I am not someone who is very keen on getting up at 5 am on a Sunday morning but last weekend I found myself sitting blinking in the car three and half hours before Sunday Miscellany was due to come on. The reason for missing my rashers while half listening to a story about someone's childhood drinking buttermilk in Clonmel was a guided kayak trip at first light to hear the dawn chorus.
A week previously, my wife had asked if I fancied going on the Sligo Kayak Tours trip. I said yes obviously but if I had been asked just before dawn on the Sunday morning, I expect I would have said no. I am very glad I agreed to it however as the meander around the shores of Sligo's Lough Gill on a bright and flat calm morning was absolutely magical.
Most people don't say that much at that hour of the morning so, when everyone had been kitted out in waterproof trousers and life jackets, we slipped almost silently into the glassy waters at about 6.15 am. As you can see above, the mist lingered on the lake as the sun came up, softening the edges of the shore and islands and bathing everything in a smoky peach coloured light. It looked and felt incredible.
That's my wife Siobhán above in her bobble hat who, thanks to teenage working holidays in American Summer camps, is a dab hand with the paddle. She manages to glide along at any speed, seemingly expending no energy and without making a single splash. Naturally I tried to copy (and improve upon) her style with very little success.
The dawn chorus was very apparent in such calm conditions but I will confess I got a bit lost in all the talk of warblers, martins, pipers and tits as I was too busy looking at the lake. I did learn it that it is mating season for the mallard so felt a bit of a gooseberry when I gatecrashed this pair's romantic rendezvous.
Oddly, if I had come across these two in my normal bipedal manner, they would likely have taken flight yet they seemed completely unperturbed by my arrival in a bright blue, ten foot long canoe.
Yeats's famous lake Isle of Inishfree isn't the only island on Lough Gill, there are 20 in total but the most significant others are Church and Cottage Island. There are well preserved church ruins on both, evidence of their monastic past, but the largest, cottage island, also includes a domestic ruin which was last inhabited in 1949.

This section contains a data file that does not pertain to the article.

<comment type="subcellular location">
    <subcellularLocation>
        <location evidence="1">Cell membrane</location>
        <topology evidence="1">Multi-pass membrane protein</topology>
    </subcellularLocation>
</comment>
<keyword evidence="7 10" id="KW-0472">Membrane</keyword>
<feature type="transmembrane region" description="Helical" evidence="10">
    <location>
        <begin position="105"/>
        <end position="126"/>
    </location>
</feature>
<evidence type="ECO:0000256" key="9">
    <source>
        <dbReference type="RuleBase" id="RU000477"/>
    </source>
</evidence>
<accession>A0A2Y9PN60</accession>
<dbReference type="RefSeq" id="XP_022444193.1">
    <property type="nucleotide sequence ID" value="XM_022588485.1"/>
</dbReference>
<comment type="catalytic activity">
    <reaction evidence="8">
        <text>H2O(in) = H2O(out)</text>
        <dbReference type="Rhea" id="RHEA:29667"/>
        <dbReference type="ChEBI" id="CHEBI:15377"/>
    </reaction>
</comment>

The island gets it's local name of 'Beezies Island' from that last inhabitant, Beezie Clerkin, who lived there alone into her nineties. She nearly froze to death in the winter of 1947 but was rescued by locals who pushed a boat across the frozen lake (ready to jump in if the ice broke). She was brought to Sligo hospital but, on overhearing talk of being put in a home, discharged herself and rowed back home. Sadly, Beezie Clerkin died in a house fire 2 years later and was the last permanent inhabitant of any of Lough Gill's islands.
We stopped off on Beezies beautiful Island before heading back home and, although I had been a number of times before, I was again taken under its spell. There are sheep grazing so the glass is kept well clipped but it also features mature woodland with primroses and bluebells underfoot at this time of year. It's like a fictional island on a treasure map as it has a little bit of everything; a low grassy meadow on the western side and a hilly beech wood on the east, ruins and an interesting past.
If you would like to visit Lough Gill and explore it under your own steam, you could do worse than contact Barry Mottershead at Sligo kayak Tours. I hadn't met Barry before nor is this a plug for his business but he and his colleague were excellent guides and gave us a fabulous morning on the lake that I will never forget.